Preserve HotSpot services

February 26, 2003

Five years ago the State of Maryland launched the HotSpots anti-crime initiative, which state officials described as a completely new approach to fighting crime.

State support was only supposed to last three years, but continued until the defeat of the program's champion, Lt. Gov. Kathleen Kennedy Townsend. Now local officials have to decide whether to fund HotSpots, or let it die. Their decision must take into account the positive difference this program has made in the city's black community.

In 1998, a year after Hagerstown's Jonathan Street area was designated as one of the first 36 HotSpots, city police reported a 20 percent drop in crime there.

That was due in part to the launch of a new street crimes unit, but Police Chief Arthur Smith also credited the fact that grant-funded officers can stay in the area and concentrate on getting to know who lives there - and who doesn't belong.


Smith also said the program helped create a good working relationship between police and parole and probation officers. Police now get familiar with parolees in the area and can apprehend them more quickly if they commit new crimes, Smith said.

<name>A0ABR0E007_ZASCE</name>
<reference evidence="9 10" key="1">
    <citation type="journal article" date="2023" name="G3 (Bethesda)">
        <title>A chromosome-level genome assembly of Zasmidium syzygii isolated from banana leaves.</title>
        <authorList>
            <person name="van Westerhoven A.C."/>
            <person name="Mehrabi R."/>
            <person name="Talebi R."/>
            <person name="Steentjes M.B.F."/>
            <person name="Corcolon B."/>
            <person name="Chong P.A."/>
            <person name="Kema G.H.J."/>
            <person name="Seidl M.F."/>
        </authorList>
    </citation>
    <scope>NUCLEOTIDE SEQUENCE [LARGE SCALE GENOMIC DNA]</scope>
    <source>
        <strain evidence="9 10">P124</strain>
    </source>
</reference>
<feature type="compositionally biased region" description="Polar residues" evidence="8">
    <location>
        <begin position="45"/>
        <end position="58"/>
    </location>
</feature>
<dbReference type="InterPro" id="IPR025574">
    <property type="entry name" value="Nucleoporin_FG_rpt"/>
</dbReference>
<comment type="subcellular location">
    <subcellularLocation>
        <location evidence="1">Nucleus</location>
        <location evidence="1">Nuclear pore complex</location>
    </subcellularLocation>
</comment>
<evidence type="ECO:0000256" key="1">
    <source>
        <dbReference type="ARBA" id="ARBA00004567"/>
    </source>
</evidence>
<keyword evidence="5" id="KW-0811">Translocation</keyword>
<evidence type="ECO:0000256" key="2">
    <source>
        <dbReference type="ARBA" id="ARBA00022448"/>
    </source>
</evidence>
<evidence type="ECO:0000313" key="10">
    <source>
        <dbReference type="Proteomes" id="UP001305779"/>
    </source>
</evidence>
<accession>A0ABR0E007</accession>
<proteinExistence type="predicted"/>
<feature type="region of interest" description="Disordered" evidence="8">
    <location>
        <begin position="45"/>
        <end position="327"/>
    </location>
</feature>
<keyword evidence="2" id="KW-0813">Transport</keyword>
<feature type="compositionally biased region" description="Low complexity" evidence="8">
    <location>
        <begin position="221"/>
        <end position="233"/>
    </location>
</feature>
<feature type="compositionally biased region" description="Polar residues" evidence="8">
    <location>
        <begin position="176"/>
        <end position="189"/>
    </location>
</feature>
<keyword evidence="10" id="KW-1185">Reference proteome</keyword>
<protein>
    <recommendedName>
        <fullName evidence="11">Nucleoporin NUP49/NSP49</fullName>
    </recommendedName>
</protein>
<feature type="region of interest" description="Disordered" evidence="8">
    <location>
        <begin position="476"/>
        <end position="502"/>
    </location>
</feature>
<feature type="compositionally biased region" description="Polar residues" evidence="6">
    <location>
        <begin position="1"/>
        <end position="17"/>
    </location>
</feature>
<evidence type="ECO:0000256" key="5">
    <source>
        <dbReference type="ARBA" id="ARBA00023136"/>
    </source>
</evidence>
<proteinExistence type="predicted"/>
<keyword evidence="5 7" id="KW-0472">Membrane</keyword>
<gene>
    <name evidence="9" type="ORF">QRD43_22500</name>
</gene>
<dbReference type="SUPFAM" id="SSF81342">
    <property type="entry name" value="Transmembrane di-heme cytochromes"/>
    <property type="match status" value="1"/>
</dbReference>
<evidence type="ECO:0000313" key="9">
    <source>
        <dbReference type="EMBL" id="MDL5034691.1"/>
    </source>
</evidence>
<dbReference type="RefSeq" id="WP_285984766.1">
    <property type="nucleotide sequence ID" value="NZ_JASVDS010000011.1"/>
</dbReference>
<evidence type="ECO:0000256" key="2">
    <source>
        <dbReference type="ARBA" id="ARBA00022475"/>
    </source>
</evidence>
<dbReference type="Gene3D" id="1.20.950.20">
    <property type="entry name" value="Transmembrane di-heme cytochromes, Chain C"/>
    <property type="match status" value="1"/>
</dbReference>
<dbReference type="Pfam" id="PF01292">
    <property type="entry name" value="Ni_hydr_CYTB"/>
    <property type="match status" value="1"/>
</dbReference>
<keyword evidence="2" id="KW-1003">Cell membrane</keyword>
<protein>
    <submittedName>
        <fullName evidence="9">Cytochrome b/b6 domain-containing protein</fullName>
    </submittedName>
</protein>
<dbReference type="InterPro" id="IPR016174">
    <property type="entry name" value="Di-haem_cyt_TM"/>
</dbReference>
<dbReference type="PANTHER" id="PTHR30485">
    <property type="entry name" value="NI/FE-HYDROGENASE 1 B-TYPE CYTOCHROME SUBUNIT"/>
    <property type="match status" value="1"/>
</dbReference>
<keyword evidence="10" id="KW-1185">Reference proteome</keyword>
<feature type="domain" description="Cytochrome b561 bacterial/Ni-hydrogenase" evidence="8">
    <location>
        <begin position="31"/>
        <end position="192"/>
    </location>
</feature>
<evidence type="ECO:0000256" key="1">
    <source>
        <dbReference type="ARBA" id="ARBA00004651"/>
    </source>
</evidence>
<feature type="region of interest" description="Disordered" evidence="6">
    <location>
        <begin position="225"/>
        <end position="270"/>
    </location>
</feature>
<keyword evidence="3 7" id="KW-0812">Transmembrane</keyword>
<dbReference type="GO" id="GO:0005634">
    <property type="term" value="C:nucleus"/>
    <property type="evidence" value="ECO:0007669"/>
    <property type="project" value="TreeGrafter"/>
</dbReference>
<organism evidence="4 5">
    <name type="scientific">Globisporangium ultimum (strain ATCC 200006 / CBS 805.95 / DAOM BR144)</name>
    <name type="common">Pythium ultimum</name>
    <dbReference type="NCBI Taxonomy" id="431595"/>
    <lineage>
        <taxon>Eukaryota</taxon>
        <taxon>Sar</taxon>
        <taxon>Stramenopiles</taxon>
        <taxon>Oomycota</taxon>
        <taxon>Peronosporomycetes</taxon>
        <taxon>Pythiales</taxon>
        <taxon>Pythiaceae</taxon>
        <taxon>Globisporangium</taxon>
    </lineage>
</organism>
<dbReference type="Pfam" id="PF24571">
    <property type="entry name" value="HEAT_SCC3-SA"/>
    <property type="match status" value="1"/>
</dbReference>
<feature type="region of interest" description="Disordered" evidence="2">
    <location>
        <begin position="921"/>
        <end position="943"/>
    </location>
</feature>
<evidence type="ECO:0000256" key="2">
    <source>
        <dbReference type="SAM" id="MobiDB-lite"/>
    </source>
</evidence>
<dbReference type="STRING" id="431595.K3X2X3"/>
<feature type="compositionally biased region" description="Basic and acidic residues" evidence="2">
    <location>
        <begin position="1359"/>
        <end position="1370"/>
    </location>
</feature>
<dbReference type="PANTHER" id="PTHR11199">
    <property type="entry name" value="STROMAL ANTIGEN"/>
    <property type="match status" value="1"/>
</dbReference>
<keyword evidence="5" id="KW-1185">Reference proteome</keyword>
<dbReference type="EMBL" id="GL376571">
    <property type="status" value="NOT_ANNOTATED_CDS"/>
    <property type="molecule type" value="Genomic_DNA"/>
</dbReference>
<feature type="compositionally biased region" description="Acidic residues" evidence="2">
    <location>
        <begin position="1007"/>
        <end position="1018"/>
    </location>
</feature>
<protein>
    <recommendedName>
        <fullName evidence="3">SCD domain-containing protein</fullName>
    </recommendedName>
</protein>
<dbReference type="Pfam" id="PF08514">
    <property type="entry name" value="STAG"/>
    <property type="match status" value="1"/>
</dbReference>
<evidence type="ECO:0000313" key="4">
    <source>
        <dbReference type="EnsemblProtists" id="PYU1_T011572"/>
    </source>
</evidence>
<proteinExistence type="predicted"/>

The effect of other HotSpot programs is harder to measure. In January, Washington County School Superintendent Elizabeth Morgan said that the local system hadn't established a link between the HotSpot after-school programs and improved academic performance.

But Morgan said research shows that such programs do work, adding that if HotSpot is cut, those services need to continue.

Finally, the HotSpot program is one of the few efforts funded by local government to improve life in the city's African-American community. It is true, as Hagerstown Mayor William Breichner said, that the city is facing a $2 million deficit.

But in tough times, one of government's duties is to make sure the most vulnerable citizens don't get lost in a flurry of budget cutting. If city and county officials can't save this program, they must at least pledge to continue the services it now provides.

The Herald-Mail Articles